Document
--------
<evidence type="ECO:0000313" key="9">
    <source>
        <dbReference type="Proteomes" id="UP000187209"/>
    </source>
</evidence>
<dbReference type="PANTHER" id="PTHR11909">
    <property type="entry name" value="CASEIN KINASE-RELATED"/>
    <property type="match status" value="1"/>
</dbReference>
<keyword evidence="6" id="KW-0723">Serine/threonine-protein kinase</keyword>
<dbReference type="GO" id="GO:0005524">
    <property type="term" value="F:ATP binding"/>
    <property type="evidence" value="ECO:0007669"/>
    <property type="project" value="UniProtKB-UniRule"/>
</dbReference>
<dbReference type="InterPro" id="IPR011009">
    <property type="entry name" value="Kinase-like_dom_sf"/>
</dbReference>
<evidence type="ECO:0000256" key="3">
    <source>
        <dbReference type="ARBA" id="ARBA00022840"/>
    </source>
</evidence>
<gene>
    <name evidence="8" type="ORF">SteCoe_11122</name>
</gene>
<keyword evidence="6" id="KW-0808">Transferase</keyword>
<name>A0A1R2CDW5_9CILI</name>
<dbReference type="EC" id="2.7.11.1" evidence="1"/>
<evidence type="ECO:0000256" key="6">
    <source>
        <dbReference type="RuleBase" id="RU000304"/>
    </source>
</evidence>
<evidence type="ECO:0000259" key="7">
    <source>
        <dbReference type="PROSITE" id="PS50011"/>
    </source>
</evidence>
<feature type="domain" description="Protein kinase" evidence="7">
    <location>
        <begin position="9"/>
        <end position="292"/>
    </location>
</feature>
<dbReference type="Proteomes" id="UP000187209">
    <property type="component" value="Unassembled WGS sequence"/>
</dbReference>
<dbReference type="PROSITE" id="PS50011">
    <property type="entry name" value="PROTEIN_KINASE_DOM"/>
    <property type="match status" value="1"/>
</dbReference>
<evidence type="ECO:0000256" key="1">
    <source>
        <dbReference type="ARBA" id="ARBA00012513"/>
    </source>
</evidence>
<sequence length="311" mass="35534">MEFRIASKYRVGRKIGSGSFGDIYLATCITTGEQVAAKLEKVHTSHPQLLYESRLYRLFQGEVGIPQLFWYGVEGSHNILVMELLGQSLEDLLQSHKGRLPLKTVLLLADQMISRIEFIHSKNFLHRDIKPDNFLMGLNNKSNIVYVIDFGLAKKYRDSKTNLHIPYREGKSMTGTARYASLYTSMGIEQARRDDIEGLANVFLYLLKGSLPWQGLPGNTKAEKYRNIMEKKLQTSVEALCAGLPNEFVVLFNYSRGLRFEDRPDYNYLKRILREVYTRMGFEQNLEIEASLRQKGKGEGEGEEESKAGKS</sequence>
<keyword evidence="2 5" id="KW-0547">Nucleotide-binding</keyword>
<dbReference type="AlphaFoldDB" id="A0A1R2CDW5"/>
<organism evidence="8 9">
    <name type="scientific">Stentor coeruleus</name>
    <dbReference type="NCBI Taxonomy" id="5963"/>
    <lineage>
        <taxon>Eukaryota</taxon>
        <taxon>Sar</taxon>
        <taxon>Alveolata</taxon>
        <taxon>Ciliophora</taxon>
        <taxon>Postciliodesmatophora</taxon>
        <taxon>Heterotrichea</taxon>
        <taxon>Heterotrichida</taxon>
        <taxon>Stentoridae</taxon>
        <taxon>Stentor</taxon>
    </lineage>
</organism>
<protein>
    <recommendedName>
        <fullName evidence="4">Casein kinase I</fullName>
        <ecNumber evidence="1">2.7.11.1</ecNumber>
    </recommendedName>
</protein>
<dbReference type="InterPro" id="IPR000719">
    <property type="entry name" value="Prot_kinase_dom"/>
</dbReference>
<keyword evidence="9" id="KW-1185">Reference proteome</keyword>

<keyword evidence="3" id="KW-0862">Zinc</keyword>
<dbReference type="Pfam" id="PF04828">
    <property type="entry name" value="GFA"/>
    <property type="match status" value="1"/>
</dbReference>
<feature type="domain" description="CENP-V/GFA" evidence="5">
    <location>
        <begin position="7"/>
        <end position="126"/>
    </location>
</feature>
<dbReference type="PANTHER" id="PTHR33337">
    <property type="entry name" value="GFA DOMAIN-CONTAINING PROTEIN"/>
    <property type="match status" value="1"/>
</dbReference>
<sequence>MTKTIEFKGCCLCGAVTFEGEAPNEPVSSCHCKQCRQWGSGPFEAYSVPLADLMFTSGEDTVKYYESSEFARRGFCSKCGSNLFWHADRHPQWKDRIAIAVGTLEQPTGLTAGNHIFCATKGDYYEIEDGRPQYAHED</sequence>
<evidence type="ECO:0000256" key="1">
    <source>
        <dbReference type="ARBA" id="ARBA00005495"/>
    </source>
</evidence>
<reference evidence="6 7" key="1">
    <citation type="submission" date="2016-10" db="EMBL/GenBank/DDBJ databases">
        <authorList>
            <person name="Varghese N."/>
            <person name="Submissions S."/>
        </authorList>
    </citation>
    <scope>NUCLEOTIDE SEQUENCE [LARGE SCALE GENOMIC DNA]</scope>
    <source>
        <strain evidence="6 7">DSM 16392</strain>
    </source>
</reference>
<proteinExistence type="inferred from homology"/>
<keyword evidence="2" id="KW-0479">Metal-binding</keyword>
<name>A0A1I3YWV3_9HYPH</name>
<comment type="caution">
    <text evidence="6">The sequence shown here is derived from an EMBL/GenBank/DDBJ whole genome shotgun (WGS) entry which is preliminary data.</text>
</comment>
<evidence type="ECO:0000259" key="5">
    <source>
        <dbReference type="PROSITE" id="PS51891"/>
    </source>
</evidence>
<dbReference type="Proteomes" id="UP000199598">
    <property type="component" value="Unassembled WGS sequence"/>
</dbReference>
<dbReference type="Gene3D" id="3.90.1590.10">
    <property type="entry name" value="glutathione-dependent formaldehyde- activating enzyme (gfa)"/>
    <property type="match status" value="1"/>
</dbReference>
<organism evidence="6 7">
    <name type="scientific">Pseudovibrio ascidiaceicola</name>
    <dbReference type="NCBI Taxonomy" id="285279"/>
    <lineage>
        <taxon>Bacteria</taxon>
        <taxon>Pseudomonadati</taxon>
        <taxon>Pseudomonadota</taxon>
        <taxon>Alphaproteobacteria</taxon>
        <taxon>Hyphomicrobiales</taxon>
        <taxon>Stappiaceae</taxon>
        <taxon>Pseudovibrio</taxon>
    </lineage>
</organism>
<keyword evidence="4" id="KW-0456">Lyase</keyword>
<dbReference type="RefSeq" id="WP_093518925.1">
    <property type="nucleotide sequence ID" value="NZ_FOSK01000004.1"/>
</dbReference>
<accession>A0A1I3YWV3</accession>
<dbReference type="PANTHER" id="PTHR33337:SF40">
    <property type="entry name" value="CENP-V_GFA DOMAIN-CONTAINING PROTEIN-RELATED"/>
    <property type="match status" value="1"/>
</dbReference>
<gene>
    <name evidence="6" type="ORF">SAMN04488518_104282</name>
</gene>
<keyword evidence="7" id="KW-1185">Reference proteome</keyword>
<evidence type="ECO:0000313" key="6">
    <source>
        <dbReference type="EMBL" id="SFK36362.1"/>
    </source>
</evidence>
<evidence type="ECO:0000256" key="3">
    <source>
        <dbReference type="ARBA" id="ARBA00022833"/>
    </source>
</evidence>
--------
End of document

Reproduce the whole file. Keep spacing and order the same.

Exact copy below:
<evidence type="ECO:0000313" key="9">
    <source>
        <dbReference type="Proteomes" id="UP000187209"/>
    </source>
</evidence>
<dbReference type="PANTHER" id="PTHR11909">
    <property type="entry name" value="CASEIN KINASE-RELATED"/>
    <property type="match status" value="1"/>
</dbReference>
<keyword evidence="6" id="KW-0723">Serine/threonine-protein kinase</keyword>
<dbReference type="GO" id="GO:0005524">
    <property type="term" value="F:ATP binding"/>
    <property type="evidence" value="ECO:0007669"/>
    <property type="project" value="UniProtKB-UniRule"/>
</dbReference>
<dbReference type="InterPro" id="IPR011009">
    <property type="entry name" value="Kinase-like_dom_sf"/>
</dbReference>
<evidence type="ECO:0000256" key="3">
    <source>
        <dbReference type="ARBA" id="ARBA00022840"/>
    </source>
</evidence>
<gene>
    <name evidence="8" type="ORF">SteCoe_11122</name>
</gene>
<keyword evidence="6" id="KW-0808">Transferase</keyword>
<name>A0A1R2CDW5_9CILI</name>
<dbReference type="EC" id="2.7.11.1" evidence="1"/>
<evidence type="ECO:0000256" key="6">
    <source>
        <dbReference type="RuleBase" id="RU000304"/>
    </source>
</evidence>
<evidence type="ECO:0000259" key="7">
    <source>
        <dbReference type="PROSITE" id="PS50011"/>
    </source>
</evidence>
<feature type="domain" description="Protein kinase" evidence="7">
    <location>
        <begin position="9"/>
        <end position="292"/>
    </location>
</feature>
<dbReference type="Proteomes" id="UP000187209">
    <property type="component" value="Unassembled WGS sequence"/>
</dbReference>
<dbReference type="PROSITE" id="PS50011">
    <property type="entry name" value="PROTEIN_KINASE_DOM"/>
    <property type="match status" value="1"/>
</dbReference>
<evidence type="ECO:0000256" key="1">
    <source>
        <dbReference type="ARBA" id="ARBA00012513"/>
    </source>
</evidence>
<sequence length="311" mass="35534">MEFRIASKYRVGRKIGSGSFGDIYLATCITTGEQVAAKLEKVHTSHPQLLYESRLYRLFQGEVGIPQLFWYGVEGSHNILVMELLGQSLEDLLQSHKGRLPLKTVLLLADQMISRIEFIHSKNFLHRDIKPDNFLMGLNNKSNIVYVIDFGLAKKYRDSKTNLHIPYREGKSMTGTARYASLYTSMGIEQARRDDIEGLANVFLYLLKGSLPWQGLPGNTKAEKYRNIMEKKLQTSVEALCAGLPNEFVVLFNYSRGLRFEDRPDYNYLKRILREVYTRMGFEQNLEIEASLRQKGKGEGEGEEESKAGKS</sequence>
<keyword evidence="2 5" id="KW-0547">Nucleotide-binding</keyword>
<dbReference type="AlphaFoldDB" id="A0A1R2CDW5"/>
<organism evidence="8 9">
    <name type="scientific">Stentor coeruleus</name>
    <dbReference type="NCBI Taxonomy" id="5963"/>
    <lineage>
        <taxon>Eukaryota</taxon>
        <taxon>Sar</taxon>
        <taxon>Alveolata</taxon>
        <taxon>Ciliophora</taxon>
        <taxon>Postciliodesmatophora</taxon>
        <taxon>Heterotrichea</taxon>
        <taxon>Heterotrichida</taxon>
        <taxon>Stentoridae</taxon>
        <taxon>Stentor</taxon>
    </lineage>
</organism>
<protein>
    <recommendedName>
        <fullName evidence="4">Casein kinase I</fullName>
        <ecNumber evidence="1">2.7.11.1</ecNumber>
    </recommendedName>
</protein>
<dbReference type="InterPro" id="IPR000719">
    <property type="entry name" value="Prot_kinase_dom"/>
</dbReference>
<keyword evidence="9" id="KW-1185">Reference proteome</keyword>

<keyword evidence="3" id="KW-0862">Zinc</keyword>
<dbReference type="Pfam" id="PF04828">
    <property type="entry name" value="GFA"/>
    <property type="match status" value="1"/>
</dbReference>
<feature type="domain" description="CENP-V/GFA" evidence="5">
    <location>
        <begin position="7"/>
        <end position="126"/>
    </location>
</feature>
<dbReference type="PANTHER" id="PTHR33337">
    <property type="entry name" value="GFA DOMAIN-CONTAINING PROTEIN"/>
    <property type="match status" value="1"/>
</dbReference>
<sequence>MTKTIEFKGCCLCGAVTFEGEAPNEPVSSCHCKQCRQWGSGPFEAYSVPLADLMFTSGEDTVKYYESSEFARRGFCSKCGSNLFWHADRHPQWKDRIAIAVGTLEQPTGLTAGNHIFCATKGDYYEIEDGRPQYAHED</sequence>
<evidence type="ECO:0000256" key="1">
    <source>
        <dbReference type="ARBA" id="ARBA00005495"/>
    </source>
</evidence>
<reference evidence="6 7" key="1">
    <citation type="submission" date="2016-10" db="EMBL/GenBank/DDBJ databases">
        <authorList>
            <person name="Varghese N."/>
            <person name="Submissions S."/>
        </authorList>
    </citation>
    <scope>NUCLEOTIDE SEQUENCE [LARGE SCALE GENOMIC DNA]</scope>
    <source>
        <strain evidence="6 7">DSM 16392</strain>
    </source>
</reference>
<proteinExistence type="inferred from homology"/>
<keyword evidence="2" id="KW-0479">Metal-binding</keyword>
<name>A0A1I3YWV3_9HYPH</name>
<comment type="caution">
    <text evidence="6">The sequence shown here is derived from an EMBL/GenBank/DDBJ whole genome shotgun (WGS) entry which is preliminary data.</text>
</comment>
<evidence type="ECO:0000259" key="5">
    <source>
        <dbReference type="PROSITE" id="PS51891"/>
    </source>
</evidence>
<dbReference type="Proteomes" id="UP000199598">
    <property type="component" value="Unassembled WGS sequence"/>
</dbReference>
<dbReference type="Gene3D" id="3.90.1590.10">
    <property type="entry name" value="glutathione-dependent formaldehyde- activating enzyme (gfa)"/>
    <property type="match status" value="1"/>
</dbReference>
<organism evidence="6 7">
    <name type="scientific">Pseudovibrio ascidiaceicola</name>
    <dbReference type="NCBI Taxonomy" id="285279"/>
    <lineage>
        <taxon>Bacteria</taxon>
        <taxon>Pseudomonadati</taxon>
        <taxon>Pseudomonadota</taxon>
        <taxon>Alphaproteobacteria</taxon>
        <taxon>Hyphomicrobiales</taxon>
        <taxon>Stappiaceae</taxon>
        <taxon>Pseudovibrio</taxon>
    </lineage>
</organism>
<keyword evidence="4" id="KW-0456">Lyase</keyword>
<dbReference type="RefSeq" id="WP_093518925.1">
    <property type="nucleotide sequence ID" value="NZ_FOSK01000004.1"/>
</dbReference>
<accession>A0A1I3YWV3</accession>
<dbReference type="PANTHER" id="PTHR33337:SF40">
    <property type="entry name" value="CENP-V_GFA DOMAIN-CONTAINING PROTEIN-RELATED"/>
    <property type="match status" value="1"/>
</dbReference>
<gene>
    <name evidence="6" type="ORF">SAMN04488518_104282</name>
</gene>
<keyword evidence="7" id="KW-1185">Reference proteome</keyword>
<evidence type="ECO:0000313" key="6">
    <source>
        <dbReference type="EMBL" id="SFK36362.1"/>
    </source>
</evidence>
<evidence type="ECO:0000256" key="3">
    <source>
        <dbReference type="ARBA" id="ARBA00022833"/>
    </source>
</evidence>